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Does the stork deliver happiness? Parenthood and life satisfaction

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  • Gregori Baetschmann
  • Kevin E. Staub
  • Raphael Studer

Abstract

This paper examines the relationship between parenthood and life satisfaction using longitudinal data on women from the German Socio-Economic Panel. Previous studies have focused on satisfaction differences between parents and comparable childless adults, mostly finding small and often negative effects of parenthood. These comparisons of ex-post similar individuals are problematic if a self-selection into motherhood exists. In this study we examine the selection issue in detail by exploiting the extended longitudinal dimension of the panel to track self-reported life satisfaction of women eventually to become mothers and of women eventually attaining a completed fertility of zero. We document that these groups' satisfaction paths diverge around five years before mothers' first birth, even after adjusting for differences in observables. In our estimations, we employ matching and regression techniques which account for this selection into motherhood. We find motherhood to be associated with substantial positive satisfaction gains.

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Bibliographic Info

Paper provided by Department of Economics - University of Zurich in its series ECON - Working Papers with number 094.

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Date of creation: Oct 2012
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Handle: RePEc:zur:econwp:094

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Keywords: Happiness; subjective well-being; children; fertility; mother- hood; parenthood; life cycle; selection; matching; fixed effects;

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  1. Andrew J. Oswald & Nattavudh Powdthavee, 2008. "Death, Happiness, and the Calculation of Compensatory Damages," The Journal of Legal Studies, University of Chicago Press, vol. 37(S2), pages S217-S251, 06.
  2. Clark, Andrew E. & Diener, Ed & Georgellis, Yannis & Lucas, Richard E., 2006. "Lags and Leads in Life Satisfaction: A Test of the Baseline Hypothesis," IZA Discussion Papers 2526, Institute for the Study of Labor (IZA).
  3. Rafael Di Tella & Robert J. MacCulloch & Andrew J. Oswald, 2003. "The Macroeconomics of Happiness," The Review of Economics and Statistics, MIT Press, vol. 85(4), pages 809-827, November.
  4. Emilia Del Bono & Andrea Weber & Rudolf Winter-Ebmer, 2008. "Clash of Career and Family: Fertility Decisions after Job Displacement," CESifo Working Paper Series 2180, CESifo Group Munich.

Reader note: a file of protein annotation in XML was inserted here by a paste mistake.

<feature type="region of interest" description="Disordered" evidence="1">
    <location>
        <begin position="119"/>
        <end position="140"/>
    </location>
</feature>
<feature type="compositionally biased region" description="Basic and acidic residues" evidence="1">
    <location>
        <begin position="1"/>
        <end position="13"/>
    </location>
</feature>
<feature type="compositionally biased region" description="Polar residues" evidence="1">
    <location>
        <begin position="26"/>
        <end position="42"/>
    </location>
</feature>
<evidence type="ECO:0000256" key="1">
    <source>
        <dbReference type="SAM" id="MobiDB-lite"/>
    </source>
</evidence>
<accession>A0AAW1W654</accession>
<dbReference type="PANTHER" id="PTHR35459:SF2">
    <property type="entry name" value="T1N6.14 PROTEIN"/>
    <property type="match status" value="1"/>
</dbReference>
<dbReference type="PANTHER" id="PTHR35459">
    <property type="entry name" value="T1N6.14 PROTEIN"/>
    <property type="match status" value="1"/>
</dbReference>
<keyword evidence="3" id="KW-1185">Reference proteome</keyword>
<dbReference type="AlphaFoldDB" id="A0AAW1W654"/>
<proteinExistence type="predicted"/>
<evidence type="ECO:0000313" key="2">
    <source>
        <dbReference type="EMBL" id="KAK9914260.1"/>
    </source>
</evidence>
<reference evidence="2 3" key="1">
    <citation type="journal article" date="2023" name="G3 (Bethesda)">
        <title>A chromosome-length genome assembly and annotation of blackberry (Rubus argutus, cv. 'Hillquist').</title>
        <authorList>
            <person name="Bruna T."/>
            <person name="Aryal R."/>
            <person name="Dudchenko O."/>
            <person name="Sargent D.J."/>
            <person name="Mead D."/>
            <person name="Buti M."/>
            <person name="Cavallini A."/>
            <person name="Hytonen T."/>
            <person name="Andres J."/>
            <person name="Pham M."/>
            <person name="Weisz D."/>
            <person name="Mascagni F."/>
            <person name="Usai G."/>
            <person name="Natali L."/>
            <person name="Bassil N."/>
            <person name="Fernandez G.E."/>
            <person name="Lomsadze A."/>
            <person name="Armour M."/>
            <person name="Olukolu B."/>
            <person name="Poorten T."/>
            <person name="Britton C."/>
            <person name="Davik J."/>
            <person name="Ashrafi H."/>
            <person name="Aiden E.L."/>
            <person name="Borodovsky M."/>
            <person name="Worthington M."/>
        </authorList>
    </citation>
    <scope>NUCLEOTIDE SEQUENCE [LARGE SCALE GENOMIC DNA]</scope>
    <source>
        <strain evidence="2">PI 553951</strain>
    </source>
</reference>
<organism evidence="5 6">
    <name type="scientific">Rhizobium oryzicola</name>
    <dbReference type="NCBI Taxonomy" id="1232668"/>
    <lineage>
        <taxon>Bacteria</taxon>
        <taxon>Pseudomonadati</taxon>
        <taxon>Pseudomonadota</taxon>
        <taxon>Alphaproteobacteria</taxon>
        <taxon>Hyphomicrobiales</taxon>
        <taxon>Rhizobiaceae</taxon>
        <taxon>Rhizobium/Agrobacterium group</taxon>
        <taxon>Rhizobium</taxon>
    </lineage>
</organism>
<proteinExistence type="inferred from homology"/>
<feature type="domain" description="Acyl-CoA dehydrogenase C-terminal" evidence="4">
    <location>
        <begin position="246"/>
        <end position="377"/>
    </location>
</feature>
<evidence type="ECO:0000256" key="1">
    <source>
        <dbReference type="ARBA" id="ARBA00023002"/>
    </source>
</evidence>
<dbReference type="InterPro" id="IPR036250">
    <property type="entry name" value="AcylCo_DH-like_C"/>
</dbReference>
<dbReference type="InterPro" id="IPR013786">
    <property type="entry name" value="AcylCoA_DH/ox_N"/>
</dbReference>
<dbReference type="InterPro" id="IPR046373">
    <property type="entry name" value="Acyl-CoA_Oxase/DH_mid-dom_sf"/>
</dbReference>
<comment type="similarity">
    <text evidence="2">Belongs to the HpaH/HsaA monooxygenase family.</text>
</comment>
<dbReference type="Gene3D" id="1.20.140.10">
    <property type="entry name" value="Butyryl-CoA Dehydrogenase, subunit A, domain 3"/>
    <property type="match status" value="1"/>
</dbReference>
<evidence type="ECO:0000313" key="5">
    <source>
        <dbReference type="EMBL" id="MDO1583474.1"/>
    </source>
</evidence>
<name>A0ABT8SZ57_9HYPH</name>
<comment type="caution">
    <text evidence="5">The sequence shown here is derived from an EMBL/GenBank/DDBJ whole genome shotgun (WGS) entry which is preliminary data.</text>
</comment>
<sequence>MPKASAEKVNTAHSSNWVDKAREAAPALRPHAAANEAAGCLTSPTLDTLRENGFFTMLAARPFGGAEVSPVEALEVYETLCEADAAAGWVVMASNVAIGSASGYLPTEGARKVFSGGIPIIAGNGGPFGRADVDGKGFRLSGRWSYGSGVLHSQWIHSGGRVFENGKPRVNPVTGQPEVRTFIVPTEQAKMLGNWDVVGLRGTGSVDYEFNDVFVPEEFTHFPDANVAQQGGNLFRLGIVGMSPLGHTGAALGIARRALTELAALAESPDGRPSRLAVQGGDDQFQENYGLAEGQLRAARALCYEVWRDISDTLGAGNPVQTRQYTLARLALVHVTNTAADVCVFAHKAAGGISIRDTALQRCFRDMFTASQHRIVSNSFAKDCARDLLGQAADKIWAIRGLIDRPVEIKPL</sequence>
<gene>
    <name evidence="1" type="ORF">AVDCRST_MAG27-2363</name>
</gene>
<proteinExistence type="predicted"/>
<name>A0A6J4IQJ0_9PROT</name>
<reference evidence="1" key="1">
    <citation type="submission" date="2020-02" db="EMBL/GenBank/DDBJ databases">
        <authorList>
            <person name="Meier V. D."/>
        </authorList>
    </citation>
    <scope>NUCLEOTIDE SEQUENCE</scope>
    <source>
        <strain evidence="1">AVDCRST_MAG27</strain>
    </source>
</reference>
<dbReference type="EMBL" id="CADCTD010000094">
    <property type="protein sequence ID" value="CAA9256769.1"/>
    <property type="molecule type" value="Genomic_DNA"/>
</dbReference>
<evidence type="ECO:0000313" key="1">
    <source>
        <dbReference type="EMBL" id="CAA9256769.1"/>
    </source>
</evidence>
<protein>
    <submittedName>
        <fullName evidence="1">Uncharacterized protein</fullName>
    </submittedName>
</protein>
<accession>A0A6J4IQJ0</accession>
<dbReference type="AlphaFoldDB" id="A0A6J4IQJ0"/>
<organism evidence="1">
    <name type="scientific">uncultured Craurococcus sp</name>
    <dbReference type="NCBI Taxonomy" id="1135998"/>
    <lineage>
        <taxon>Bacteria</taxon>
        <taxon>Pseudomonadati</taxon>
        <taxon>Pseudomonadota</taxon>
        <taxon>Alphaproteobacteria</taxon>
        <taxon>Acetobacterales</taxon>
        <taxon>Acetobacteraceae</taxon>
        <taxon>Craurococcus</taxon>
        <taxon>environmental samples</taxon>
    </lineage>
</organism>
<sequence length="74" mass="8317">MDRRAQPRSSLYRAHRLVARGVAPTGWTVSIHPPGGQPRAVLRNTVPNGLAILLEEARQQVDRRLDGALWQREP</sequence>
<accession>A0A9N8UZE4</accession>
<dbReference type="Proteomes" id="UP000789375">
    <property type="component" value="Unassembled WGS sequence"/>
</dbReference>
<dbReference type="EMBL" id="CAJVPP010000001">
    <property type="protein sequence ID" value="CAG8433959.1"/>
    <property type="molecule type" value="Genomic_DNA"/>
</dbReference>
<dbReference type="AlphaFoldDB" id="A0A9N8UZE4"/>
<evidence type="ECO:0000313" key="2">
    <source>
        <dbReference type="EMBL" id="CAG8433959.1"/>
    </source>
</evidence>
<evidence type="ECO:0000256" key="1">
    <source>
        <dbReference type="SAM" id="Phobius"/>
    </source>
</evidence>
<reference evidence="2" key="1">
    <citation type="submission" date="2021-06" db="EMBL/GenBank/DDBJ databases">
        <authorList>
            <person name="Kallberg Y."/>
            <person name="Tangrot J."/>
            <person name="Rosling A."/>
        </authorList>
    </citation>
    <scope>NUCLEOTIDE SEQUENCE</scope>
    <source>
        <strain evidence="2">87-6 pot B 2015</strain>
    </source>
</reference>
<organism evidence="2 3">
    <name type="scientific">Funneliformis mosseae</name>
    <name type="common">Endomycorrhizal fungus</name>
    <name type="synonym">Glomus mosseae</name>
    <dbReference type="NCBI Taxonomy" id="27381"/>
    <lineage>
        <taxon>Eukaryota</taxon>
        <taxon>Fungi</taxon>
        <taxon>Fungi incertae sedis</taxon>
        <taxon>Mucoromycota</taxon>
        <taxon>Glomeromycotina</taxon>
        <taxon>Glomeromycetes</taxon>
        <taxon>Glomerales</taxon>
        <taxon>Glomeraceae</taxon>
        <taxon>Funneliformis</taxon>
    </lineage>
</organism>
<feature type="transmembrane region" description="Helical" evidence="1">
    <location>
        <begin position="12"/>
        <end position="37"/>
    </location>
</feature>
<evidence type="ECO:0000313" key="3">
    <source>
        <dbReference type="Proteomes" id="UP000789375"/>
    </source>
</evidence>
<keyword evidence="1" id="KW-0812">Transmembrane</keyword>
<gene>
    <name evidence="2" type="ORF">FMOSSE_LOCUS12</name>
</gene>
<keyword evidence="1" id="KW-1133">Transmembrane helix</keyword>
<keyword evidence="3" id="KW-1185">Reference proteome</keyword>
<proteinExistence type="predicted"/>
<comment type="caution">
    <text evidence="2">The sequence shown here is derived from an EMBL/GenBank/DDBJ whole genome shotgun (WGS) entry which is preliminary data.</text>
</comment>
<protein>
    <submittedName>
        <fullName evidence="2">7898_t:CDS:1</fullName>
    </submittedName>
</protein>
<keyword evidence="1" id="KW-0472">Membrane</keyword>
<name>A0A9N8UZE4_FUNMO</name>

5. Van Landeghem, Bert, 2012. "A test for the convexity of human well-being over the life cycle: Longitudinal evidence from a 20-year panel," Journal of Economic Behavior & Organization, Elsevier, vol. 81(2), pages 571-582.
  6. Clark, Andrew E. & Frijters, Paul & Shields, Michael A., 2007. "Relative Income, Happiness and Utility: An Explanation for the Easterlin Paradox and Other Puzzles," IZA Discussion Papers 2840, Institute for the Study of Labor (IZA).
  7. Clark, Andrew E & Oswald, Andrew J, 1994. "Unhappiness and Unemployment," Economic Journal, Royal Economic Society, vol. 104(424), pages 648-59, May.
  8. Pierre‐Carl Michaud & Konstantinos Tatsiramos, 2011. "Fertility and female employment dynamics in Europe: the effect of using alternative econometric modeling assumptions," Journal of Applied Econometrics, John Wiley & Sons, Ltd., vol. 26(4), pages 641-668, 06.
  9. DiTella, Rafael & MacCulloch, Robert & Oswald, Andrew J., 2001. "Preferences over inflation and unemployment: Evidence from surveys of happiness," ZEI Working Papers B 03-2001, ZEI - Center for European Integration Studies, University of Bonn.
  10. Gulcin Gumus & Jungmin Lee, 2012. "Alternative Paths To Parenthood: Ivf Or Child Adoption?," Economic Inquiry, Western Economic Association International, vol. 50(3), pages 802-820, 07.
  11. Easterlin, Richard A, 2001. "Income and Happiness: Towards an Unified Theory," Economic Journal, Royal Economic Society, vol. 111(473), pages 465-84, July.
  12. Clark, Andrew E., 2007. "Born To Be Mild? Cohort Effects Don’t (Fully) Explain Why Well-Being Is U-Shaped in Age," IZA Discussion Papers 3170, Institute for the Study of Labor (IZA).
  13. Frijters, Paul & Johnston, David W. & Shields, Michael A., 2008. "Happiness Dynamics with Quarterly Life Event Data," IZA Discussion Papers 3604, Institute for the Study of Labor (IZA).
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